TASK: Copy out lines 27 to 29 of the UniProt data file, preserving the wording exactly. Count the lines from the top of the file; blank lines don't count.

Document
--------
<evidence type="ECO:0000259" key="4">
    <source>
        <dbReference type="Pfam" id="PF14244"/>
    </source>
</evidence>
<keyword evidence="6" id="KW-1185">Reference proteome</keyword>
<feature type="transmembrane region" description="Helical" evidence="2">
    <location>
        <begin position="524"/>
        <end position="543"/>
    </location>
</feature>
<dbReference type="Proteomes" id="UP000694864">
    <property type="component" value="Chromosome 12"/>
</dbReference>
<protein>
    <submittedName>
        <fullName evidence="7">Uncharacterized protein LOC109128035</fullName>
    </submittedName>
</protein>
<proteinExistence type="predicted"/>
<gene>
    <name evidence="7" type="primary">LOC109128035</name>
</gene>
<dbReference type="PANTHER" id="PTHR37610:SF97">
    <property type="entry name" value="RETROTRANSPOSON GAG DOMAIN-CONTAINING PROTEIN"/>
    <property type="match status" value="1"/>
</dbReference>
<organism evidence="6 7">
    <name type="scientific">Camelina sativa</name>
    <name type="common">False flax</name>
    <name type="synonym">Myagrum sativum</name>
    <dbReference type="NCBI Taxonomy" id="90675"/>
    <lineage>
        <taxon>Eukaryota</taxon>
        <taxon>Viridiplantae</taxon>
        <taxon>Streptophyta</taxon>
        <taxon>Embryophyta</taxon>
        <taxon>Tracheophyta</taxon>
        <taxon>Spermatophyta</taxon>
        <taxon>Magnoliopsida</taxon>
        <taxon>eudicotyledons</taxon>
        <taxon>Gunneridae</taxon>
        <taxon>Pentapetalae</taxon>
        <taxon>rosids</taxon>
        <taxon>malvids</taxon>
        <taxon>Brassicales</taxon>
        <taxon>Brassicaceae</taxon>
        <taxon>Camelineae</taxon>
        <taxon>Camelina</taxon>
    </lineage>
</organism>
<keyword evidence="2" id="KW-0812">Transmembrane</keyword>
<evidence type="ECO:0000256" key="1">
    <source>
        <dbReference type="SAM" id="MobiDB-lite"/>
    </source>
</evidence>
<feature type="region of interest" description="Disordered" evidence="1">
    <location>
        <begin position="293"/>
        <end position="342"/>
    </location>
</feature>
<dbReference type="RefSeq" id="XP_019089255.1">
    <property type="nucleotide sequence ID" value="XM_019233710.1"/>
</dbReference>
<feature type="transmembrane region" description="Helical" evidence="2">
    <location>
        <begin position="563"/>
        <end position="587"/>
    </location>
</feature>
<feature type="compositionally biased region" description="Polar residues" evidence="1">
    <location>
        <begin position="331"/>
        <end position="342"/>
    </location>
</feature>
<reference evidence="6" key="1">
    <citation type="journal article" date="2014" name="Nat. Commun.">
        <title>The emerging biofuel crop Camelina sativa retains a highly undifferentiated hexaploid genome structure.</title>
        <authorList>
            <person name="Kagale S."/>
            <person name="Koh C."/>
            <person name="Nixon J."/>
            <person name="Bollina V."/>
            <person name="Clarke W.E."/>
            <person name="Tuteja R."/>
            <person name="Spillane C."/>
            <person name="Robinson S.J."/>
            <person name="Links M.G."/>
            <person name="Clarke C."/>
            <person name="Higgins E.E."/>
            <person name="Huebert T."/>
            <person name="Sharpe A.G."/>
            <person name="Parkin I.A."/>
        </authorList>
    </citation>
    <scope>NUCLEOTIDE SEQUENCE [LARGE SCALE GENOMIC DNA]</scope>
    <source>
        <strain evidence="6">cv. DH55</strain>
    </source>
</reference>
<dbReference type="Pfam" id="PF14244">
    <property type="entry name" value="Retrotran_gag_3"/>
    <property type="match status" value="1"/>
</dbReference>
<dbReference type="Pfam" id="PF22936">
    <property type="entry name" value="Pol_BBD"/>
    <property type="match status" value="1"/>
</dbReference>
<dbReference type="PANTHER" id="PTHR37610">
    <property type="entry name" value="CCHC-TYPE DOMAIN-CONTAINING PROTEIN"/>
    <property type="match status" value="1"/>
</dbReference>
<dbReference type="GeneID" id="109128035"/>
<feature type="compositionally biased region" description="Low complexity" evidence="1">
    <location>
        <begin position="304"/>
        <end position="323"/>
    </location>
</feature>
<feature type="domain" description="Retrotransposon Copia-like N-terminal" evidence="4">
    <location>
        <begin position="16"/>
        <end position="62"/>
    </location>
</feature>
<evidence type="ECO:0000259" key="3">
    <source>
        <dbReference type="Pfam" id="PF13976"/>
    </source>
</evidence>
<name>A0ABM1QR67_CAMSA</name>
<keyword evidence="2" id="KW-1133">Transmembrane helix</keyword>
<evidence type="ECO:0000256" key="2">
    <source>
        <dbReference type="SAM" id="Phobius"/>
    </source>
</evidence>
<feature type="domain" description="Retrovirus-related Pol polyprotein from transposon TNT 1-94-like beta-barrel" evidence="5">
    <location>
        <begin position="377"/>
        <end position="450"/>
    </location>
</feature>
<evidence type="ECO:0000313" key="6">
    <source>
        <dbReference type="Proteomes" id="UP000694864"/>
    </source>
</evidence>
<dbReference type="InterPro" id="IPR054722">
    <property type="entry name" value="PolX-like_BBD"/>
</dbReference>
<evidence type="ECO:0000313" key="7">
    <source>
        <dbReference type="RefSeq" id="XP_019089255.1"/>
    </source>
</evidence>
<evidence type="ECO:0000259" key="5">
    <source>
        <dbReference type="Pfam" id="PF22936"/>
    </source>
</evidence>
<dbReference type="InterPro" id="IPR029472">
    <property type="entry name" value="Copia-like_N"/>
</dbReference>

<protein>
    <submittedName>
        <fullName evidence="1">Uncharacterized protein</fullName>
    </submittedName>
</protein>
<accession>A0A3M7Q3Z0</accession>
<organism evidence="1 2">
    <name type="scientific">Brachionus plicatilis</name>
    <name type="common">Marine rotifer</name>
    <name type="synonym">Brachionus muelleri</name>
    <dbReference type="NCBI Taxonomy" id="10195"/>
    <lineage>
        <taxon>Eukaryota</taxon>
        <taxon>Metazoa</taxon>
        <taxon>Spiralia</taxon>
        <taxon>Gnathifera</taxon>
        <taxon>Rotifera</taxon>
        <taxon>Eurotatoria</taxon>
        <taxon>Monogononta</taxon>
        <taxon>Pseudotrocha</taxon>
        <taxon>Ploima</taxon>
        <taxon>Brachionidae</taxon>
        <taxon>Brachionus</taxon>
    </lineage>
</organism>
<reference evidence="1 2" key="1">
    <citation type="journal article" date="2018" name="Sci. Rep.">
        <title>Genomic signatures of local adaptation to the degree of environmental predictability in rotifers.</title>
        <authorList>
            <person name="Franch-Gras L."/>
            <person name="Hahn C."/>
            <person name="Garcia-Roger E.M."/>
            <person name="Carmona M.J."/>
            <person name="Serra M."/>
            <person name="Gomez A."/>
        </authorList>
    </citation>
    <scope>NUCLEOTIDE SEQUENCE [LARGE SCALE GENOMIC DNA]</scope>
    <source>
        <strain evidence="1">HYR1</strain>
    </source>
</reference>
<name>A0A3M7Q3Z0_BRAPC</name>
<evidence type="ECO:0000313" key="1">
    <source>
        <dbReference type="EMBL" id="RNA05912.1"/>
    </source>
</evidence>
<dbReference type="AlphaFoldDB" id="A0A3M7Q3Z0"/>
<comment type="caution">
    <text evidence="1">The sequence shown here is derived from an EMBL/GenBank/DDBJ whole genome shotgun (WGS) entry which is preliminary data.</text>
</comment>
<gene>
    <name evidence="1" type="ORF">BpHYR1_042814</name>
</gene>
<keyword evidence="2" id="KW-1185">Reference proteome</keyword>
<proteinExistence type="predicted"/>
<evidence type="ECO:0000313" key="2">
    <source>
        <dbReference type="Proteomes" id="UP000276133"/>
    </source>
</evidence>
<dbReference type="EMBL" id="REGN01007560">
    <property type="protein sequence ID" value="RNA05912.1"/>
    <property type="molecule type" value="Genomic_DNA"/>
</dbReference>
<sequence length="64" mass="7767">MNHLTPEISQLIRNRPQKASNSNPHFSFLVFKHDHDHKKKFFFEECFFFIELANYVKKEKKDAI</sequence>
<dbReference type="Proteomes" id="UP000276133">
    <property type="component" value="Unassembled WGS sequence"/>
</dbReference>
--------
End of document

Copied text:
    <property type="match status" value="1"/>
</dbReference>
<organism evidence="6 7">